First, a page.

There are plenty of problems with the kind of one-party government California now has, with every statewide office in the hands of Democrats, who also hold two-thirds majorities in both houses of the Legislature.
It’s easier to pass taxes this way and budget discipline can be hard to find, to name just two. But the one-party dominance also allows for addressing some rank injustices after they’ve spent years as festering societal wounds.
Cash bail is one of those. Get arrested, whether you’re guilty of a crime or not, and there’s a good chance you’ll have to put up thousands of dollars in cash, real estate or other valuables to avoid spending many months in jail. One springtime report from the non-profit Human Rights Watch found that 459,847 persons were jailed in California for felony offenses between 2011 and 2015 — but never found guilty of any crime. They accounted for just under one-third of all arrests during that time and it cost California counties an average of $114 per day to keep them in custody, a total of more than $1 billion.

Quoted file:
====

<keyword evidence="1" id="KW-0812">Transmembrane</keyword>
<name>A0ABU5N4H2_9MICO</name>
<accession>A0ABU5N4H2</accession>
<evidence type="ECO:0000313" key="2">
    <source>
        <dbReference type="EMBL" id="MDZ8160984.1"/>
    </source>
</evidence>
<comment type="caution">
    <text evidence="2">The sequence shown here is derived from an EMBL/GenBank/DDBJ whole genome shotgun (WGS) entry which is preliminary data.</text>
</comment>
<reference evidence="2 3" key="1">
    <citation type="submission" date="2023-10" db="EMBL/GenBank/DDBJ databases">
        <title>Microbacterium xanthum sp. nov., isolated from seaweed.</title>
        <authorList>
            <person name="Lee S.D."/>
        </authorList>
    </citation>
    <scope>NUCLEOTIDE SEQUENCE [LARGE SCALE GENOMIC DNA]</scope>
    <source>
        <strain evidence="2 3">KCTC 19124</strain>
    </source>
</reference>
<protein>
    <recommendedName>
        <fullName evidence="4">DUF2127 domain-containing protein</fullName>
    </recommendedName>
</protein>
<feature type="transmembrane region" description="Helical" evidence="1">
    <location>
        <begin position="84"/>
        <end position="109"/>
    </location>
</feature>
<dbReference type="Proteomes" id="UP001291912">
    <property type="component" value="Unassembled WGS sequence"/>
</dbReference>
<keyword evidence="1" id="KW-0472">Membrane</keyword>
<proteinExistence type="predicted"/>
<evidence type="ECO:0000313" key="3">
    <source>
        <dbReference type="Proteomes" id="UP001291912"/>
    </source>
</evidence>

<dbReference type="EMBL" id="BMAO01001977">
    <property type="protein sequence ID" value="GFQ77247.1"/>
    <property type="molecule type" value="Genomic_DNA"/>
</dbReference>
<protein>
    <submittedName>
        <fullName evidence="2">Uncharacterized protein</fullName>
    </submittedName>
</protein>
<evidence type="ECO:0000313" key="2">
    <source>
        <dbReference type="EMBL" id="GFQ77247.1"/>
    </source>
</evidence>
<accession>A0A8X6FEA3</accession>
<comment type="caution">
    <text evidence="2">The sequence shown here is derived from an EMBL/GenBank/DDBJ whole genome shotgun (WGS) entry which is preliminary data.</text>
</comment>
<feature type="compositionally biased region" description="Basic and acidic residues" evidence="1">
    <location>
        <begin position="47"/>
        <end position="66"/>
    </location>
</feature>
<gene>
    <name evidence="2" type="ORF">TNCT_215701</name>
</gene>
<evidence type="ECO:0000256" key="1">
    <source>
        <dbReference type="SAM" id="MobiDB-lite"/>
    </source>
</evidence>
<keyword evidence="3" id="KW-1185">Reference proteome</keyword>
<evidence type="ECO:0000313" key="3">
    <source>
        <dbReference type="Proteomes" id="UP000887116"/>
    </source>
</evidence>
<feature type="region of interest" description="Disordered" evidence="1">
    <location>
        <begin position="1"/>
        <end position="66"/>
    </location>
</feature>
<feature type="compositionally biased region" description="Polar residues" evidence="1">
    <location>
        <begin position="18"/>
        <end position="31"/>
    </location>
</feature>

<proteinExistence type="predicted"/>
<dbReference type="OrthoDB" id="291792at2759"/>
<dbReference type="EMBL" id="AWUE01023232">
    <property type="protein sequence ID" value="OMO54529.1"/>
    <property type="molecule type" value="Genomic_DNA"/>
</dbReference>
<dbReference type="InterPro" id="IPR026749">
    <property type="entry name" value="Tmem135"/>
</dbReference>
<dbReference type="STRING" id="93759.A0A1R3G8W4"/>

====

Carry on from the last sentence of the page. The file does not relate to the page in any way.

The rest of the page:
While a large majority of arrests were for good cause, hundreds of thousands were detained for days, weeks or months without good reason.
The average bail set in those cases approximated $50,000, with variances by county and by the type of crime involved. For many persons unable to come up with such a sum, bail bond agents are an answer. The agents often put up 10 percent of the bail amount for an accused person, and are responsible for the rest if the suspect jumps bail or does not turn up for scheduled court dates.
The accused (or friends and relatives) must pay that 10 percent, or $5,000 when bail is set at the typical…
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